The strategic planning cycle is in full swing this fall, which has me thinking about what makes strategic planning successful and what is missing when the process and outcome feel less than inspiring. Bear with me while I share some theoretical-practical perspectives.
My intention is to create space in the strategic planning domain for strategic thinking and strategic leadership, which are two of four critical components for an inspiring process that creates sustainable value.
Strategic leadership can be difficult to describe because it is highly complex and complicated. A successful strategic leader utilizes microscopic perceptions to transfer to or create macroscopic expectations. These perceptions and expectations require exploration and assessment of the current and future environments and the nature and force of these environments as well as knowledge of the required competencies for success.
Beyond the competencies, and often the most elusive, is ensuring all those responsible for the strategic success have the same commitment with the same degree of relevant focus and energy. Participants can say they are on board with the new strategic organization paradigm yet have difficulty shifting away from being highly tactical or operational.
A function of strategic leadership is to create a plan of action to fulfill regarding a quintessential advantage, risk, or challenge to an individual, team, board, or organization. To do so requires in-depth, long-range planning, the most profound and complex decisions, and leaders with the highest conceptual ability to manipulate microperceptions with a macroscopic vision with quality, desired expectations, which may or may not be obvious at the start of the process.
Strategic Thinking: The Most Difficult Part of Strategic Planning
Connecting the means to an end (vision) is the strategic plan. The level of strategic thinking required for a successful strategic plan is complex. The thinking, in a group or team, includes characteristics of uncertainty, ambiguity, complexity, and even volatility in data and knowledge amid the diversity of personalities, desires, and even personal agendas. Staying in the game, sorting out relevant data and knowledge, and listening to and acknowledging diverse perspectives are attributes of strategic thinking.
The strategic environment is everywhere in and around the organization. Internally, it is the culture, climate, project management, leadership styles, and identity of those in roles of strategic, operational, and tactical leadership. The internal strategic environment includes understanding internal processes, competencies, and people to effectively deploy resources to leverage competitive value. Externally, it is the organization’s reputation, political state, economic and world markets, competitive forces, and more. It is how the external environment perceives and responds to the organization’s competitive value, its leaders, and its products and services. The external environment is both current and future—today and all possibilities for tomorrow.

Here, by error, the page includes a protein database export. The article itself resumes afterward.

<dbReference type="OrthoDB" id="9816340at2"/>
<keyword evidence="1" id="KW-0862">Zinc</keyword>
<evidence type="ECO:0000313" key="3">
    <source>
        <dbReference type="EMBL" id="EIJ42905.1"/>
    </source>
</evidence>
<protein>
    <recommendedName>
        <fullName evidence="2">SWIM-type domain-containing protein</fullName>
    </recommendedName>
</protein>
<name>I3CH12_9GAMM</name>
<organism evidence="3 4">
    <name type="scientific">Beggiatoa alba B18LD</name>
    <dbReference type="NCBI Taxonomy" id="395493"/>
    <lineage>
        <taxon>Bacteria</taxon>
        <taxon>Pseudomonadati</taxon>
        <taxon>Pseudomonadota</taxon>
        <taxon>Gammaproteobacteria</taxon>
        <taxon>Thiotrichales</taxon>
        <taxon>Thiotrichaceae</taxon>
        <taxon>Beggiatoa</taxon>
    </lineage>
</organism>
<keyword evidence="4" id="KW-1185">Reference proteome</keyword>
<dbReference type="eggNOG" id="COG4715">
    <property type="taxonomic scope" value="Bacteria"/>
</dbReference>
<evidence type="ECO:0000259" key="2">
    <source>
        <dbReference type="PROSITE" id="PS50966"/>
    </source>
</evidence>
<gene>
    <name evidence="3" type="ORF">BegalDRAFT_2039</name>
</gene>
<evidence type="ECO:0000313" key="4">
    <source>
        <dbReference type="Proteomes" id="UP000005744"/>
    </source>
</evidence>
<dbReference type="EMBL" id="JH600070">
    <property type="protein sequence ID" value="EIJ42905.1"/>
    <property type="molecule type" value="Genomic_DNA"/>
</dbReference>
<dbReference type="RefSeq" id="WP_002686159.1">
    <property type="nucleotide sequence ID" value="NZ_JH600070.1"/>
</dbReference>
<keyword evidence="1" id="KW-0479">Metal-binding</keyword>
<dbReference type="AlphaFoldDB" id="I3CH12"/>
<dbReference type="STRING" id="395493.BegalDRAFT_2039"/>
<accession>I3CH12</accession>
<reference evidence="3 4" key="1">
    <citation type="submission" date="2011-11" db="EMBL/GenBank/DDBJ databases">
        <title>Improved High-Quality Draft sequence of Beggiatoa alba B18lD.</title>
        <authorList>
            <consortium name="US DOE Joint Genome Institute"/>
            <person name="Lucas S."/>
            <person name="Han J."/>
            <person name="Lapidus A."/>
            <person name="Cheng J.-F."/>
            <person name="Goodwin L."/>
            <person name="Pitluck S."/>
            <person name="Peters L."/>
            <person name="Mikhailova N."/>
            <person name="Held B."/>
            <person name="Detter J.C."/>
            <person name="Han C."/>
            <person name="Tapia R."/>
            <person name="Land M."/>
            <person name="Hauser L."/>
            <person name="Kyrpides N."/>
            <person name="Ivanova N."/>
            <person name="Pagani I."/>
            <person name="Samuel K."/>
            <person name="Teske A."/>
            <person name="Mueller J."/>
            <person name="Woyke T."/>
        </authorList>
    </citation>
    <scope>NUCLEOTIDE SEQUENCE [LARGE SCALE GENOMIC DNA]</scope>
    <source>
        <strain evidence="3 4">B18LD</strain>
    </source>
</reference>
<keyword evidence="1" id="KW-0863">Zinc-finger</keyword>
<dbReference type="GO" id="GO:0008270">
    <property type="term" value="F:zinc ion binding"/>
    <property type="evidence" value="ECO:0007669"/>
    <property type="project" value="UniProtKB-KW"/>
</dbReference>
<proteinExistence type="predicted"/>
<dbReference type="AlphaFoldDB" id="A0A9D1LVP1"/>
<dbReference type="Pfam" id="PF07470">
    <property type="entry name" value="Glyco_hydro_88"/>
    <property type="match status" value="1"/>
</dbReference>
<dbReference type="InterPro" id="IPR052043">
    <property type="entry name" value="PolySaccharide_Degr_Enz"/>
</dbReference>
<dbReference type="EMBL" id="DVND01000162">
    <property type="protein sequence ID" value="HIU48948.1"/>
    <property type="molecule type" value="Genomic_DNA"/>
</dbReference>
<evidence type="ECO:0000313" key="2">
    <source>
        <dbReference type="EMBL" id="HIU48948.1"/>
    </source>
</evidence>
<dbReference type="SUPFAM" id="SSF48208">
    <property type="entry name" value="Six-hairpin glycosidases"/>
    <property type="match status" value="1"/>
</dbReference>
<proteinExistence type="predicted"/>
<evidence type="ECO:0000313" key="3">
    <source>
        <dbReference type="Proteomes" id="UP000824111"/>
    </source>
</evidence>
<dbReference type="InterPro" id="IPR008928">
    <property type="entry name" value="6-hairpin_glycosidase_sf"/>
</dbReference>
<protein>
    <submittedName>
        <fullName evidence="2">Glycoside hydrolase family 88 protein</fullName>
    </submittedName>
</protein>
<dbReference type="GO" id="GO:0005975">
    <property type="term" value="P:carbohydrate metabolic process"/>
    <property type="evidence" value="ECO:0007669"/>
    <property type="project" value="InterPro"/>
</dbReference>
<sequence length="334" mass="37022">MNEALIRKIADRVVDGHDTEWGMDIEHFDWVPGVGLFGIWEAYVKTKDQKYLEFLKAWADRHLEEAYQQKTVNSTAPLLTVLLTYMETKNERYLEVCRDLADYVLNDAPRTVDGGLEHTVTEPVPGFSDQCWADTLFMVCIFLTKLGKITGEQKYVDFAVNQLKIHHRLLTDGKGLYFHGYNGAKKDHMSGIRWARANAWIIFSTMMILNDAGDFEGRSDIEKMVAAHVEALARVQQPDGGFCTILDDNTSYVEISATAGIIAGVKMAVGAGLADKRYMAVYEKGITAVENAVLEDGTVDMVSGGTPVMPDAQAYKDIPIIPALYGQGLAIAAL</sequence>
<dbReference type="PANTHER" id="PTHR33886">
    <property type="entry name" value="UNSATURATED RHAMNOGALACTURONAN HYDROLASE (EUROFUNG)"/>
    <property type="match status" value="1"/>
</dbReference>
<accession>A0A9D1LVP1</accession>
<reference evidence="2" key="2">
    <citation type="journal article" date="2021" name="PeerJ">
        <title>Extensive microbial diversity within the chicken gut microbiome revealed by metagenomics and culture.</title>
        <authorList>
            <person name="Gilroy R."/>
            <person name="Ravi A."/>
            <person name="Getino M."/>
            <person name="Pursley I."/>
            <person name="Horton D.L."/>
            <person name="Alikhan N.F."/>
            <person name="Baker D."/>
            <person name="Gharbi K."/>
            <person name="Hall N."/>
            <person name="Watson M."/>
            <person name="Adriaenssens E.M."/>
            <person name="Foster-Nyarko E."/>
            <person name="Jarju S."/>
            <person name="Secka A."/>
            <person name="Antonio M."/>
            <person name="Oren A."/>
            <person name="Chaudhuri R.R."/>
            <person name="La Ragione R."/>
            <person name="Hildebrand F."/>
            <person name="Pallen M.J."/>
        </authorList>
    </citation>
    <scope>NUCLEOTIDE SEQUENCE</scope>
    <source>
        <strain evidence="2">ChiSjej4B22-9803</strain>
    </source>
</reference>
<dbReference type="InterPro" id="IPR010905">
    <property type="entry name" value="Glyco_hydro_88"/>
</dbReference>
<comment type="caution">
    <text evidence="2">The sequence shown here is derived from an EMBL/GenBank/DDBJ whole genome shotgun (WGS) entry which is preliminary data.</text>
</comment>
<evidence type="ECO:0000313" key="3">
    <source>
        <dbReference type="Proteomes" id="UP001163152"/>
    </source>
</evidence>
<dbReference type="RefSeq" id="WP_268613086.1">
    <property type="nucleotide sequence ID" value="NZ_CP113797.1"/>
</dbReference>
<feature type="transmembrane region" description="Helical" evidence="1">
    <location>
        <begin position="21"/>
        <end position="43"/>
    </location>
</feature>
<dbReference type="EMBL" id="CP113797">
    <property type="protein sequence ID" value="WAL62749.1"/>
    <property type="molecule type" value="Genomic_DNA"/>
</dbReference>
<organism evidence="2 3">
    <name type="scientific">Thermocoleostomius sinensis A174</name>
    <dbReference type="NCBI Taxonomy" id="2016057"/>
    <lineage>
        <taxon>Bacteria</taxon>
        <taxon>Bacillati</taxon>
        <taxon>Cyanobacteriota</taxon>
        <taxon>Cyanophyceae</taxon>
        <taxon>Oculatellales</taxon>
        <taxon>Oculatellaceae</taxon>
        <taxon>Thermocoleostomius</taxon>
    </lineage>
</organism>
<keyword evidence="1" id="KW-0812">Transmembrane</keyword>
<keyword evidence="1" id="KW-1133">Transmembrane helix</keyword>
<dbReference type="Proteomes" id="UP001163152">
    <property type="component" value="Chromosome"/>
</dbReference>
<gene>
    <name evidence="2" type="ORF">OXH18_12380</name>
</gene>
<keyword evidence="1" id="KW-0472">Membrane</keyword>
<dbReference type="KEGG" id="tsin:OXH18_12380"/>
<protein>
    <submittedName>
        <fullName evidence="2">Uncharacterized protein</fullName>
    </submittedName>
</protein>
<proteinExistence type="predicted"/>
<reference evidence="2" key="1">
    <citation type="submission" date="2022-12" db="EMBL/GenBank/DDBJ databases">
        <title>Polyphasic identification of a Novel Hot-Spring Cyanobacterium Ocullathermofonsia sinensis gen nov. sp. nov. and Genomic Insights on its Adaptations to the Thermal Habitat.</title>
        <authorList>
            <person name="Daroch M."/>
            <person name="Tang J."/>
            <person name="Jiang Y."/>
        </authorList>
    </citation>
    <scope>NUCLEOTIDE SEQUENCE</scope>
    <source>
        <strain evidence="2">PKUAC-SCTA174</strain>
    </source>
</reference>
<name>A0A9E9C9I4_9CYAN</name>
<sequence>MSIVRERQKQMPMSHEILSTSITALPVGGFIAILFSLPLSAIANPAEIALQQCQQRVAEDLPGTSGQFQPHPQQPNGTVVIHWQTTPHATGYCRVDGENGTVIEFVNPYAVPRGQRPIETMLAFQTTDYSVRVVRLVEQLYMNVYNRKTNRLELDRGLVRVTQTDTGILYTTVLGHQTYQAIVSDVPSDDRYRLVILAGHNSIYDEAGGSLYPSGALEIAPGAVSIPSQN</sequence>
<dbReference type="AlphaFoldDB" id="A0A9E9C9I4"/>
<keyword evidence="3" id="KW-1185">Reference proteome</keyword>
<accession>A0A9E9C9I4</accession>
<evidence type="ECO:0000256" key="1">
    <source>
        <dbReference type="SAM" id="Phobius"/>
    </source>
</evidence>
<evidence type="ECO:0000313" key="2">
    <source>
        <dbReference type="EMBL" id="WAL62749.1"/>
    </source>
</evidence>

Tactical and Operational Leadership
Let’s put tactical and operational leadership into perspective.
Tactical Leadership addresses with the here and now, with short-term decisions and risk management for immediate gains, and is highly transactional in nature.
Operational Leadership is about building the structures and systems that allow the strategic leader’s vision and objectives to become realities. The operational leader inspires the transactional leaders to be engaged and high performing and creates the systems to support the values of the organization and encourage a culture with value related congruent behavior patterns.
Strategic planning requires strategic thinking and strategic leadership. The best strategic plan requires exemplary strategic leadership. How are strategic leaders noticed in the strategic planning and thinking process?
They are intentional, bigger-picture leaders who deal in the theoretical, visionary, hypothetical, and strategies.
They have a solid vision of the future and how the organization will work in the future.
They set the vision and direction for the organization, utilizing corporate-level strategy, competitive edge and relevant strategy, positioning, and offensive and defensive maneuvers.
The Big Question
Who are the strategic leaders in your organization, and are they fully leveraged in the strategic thinking process “to create a dynamic strategic plan for the organization’s success regarding its quintessential advantage, risk, or challenge? If the answer to this question is anything other than a resounding YES, then include the development of such compelling leaders as a strategic initiative.